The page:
We can take action to address that culture by getting rid of the football creditors rule. If the football authorities did not want to get rid of the football creditors rule entirely, they could consider creating a sinking fund to guarantee that unsecured creditors such as local businesses that are owed relatively small amounts of money are always compensated in full, instead of receiving the derisory penny in the pound that they often receive at the moment, which is completely unjust and unfair. For a game that is as wealthy as football, there can be no moral justification for that situation.

Later this week, I will publish my private Member’s Bill on football governance. I am grateful for the support of a number of hon. Members, including my hon. Friend the Member for Portsmouth North (Penny Mordaunt), the hon. Member for Coventry South (Mr Cunningham) and my hon. Friend the Member for North Swindon (Justin Tomlinson), who are all in the Chamber. In that Bill, I set out my view of how insolvency law could be amended to practically eliminate the football creditors rule. I believe that if the football authorities will not demonstrate their desire to do that themselves, it would be a legitimate course of action for us to use Parliament and the law to get rid of the rule.

My Bill also addresses a couple of other important areas related to the insolvency of football clubs and to the culture and practice that I believe drive that insolvency. In addition to getting rid of the football creditors rule, I suggest that there should be a test, which would be particularly relevant to cases such as that of Coventry City, whereby there should be a public declaration of the identity of the owners and investors in a club. I do not think there has ever been a case where the owners of a club have been shrouded in mystery and that club has been a financial success. People rightly question the motivation of people who obscure their identity, often through myriad dummy companies all registered and trading offshore. People question the reasons for that. Football fans should have the right to know the identity of the people who own their club and where their money comes from, which should also be a matter of public investigation.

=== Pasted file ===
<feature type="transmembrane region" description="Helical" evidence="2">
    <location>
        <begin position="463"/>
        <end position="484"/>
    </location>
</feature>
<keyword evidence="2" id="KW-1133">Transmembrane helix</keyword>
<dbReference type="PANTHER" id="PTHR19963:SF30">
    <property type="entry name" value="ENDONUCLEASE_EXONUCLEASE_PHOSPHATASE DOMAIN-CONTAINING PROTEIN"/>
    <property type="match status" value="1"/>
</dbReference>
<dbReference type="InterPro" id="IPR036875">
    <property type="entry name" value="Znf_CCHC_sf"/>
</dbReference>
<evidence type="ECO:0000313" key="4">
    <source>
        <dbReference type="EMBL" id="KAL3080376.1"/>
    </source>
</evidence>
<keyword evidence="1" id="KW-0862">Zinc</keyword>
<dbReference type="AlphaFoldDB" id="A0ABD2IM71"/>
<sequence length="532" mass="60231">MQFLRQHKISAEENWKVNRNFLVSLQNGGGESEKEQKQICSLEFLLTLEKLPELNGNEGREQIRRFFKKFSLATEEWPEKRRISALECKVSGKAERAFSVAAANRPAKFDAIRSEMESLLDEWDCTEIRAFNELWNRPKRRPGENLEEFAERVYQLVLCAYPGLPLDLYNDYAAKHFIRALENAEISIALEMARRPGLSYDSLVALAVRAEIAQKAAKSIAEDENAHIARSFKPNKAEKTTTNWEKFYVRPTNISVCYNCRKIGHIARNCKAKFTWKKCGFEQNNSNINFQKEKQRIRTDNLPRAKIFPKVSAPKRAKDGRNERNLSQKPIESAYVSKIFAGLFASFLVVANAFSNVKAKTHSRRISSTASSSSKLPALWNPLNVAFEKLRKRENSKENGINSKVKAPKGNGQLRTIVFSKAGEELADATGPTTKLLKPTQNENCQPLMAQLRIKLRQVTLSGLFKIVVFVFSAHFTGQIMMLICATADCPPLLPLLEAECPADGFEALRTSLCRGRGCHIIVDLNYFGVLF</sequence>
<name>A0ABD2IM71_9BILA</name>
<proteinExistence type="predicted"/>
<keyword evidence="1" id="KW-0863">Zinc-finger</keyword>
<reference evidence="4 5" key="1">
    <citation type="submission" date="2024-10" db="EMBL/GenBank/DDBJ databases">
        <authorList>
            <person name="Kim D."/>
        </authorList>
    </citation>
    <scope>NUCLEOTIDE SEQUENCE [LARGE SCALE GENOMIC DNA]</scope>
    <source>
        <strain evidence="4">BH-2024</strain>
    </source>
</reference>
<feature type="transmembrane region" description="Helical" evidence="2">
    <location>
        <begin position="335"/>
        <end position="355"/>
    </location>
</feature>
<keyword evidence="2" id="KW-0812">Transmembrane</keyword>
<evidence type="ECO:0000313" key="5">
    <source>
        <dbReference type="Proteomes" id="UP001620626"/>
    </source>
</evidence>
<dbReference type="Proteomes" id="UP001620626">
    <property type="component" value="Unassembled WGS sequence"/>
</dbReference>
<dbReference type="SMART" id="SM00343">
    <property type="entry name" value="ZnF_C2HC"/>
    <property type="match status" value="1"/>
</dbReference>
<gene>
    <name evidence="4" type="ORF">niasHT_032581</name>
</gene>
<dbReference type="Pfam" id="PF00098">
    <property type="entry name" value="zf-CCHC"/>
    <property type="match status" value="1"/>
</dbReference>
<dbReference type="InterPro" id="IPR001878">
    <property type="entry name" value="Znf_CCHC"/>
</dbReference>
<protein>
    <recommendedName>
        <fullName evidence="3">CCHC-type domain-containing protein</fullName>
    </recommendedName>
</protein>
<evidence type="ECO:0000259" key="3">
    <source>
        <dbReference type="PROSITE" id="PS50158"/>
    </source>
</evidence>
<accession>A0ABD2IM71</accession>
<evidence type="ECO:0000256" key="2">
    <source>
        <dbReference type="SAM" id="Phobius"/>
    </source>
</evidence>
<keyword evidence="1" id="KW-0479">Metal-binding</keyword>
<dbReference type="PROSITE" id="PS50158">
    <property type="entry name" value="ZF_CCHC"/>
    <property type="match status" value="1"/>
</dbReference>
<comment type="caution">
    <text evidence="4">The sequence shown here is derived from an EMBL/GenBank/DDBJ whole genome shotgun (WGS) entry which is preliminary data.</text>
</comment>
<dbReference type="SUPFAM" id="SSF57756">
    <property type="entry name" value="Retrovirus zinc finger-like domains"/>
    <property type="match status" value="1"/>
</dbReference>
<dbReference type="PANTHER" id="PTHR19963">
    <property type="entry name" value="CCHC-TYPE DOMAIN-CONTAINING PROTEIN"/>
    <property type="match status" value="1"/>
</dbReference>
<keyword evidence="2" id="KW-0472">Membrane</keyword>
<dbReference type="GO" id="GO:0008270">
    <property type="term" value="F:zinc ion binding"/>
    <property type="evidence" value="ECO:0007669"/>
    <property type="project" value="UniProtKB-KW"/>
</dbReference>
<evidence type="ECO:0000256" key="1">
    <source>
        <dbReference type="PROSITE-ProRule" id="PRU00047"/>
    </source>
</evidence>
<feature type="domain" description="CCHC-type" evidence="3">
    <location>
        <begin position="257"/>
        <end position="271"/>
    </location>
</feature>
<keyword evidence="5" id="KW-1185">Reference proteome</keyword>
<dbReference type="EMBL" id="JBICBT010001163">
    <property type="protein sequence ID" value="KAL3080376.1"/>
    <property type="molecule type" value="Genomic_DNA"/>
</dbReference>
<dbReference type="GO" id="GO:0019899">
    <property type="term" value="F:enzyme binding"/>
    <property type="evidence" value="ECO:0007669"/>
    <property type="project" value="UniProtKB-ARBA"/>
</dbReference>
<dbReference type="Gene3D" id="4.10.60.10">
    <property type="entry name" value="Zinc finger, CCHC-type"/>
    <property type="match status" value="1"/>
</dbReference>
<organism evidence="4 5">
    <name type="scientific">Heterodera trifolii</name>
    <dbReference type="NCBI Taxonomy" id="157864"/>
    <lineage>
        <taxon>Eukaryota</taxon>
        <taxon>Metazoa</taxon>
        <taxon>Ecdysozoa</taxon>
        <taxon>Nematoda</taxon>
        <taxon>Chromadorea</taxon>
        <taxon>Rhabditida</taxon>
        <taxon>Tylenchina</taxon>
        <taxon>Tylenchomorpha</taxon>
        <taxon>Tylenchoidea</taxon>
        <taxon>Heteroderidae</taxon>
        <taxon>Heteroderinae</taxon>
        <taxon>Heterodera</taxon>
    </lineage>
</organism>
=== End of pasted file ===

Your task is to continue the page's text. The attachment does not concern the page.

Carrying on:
Alongside that system, we should have a fit and proper person test that is robust and that has teeth, to be administered at the discretion of the football authorities. The situation we have now is ridiculous. In the case of Leeds United in particular, Mr Cellino wants to buy the club. He was formerly convicted of fraud and faces another conviction today, but the Football League might have to wait nine months until the Italian courts hear his appeal case before deciding whether or not to allow him to buy the club. That is totally ludicrous. It should be entirely at the discretion of the football authorities, including the Football Association, as to whether they feel that someone is a fit and proper person.

There is already a helpful precedent for that: the way in which the fit and proper person test is administered by Ofcom with regard to people who may hold a broadcasting licence in the UK. That power was created by the Broadcasting Act 1990 and is administered entirely at the discretion of Ofcom, based on its consideration of whether someone can or is likely to comply with UK broadcasting law, and therefore of whether they are a fit and proper person to hold a broadcasting licence.

Returning to the point about ownership, we recently had a case—about a week or 10 days ago—where the owner of Birmingham City was sentenced to a number of years in jail. It comes back to the issues that the hon. Gentleman mentioned: who are these people who own clubs and what is their credibility? The Football League should have been looking at such people and asking, “What is their credibility?”

The hon. Gentleman makes a very good point. The Birmingham City case is particularly relevant. It is believed that there were grounds for concern about the former chairman of the club—there were outstanding previous charges against him relating to dishonesty in the Hong Kong courts. Very recently, he has been convicted of money laundering. Although he has stepped back from control of the club, I believe his son now runs it in his place. There is nothing the football authorities can do about that. It is quite clear that he should never have been allowed to buy the club in the first place, and his family should have no direct involvement in the club any more.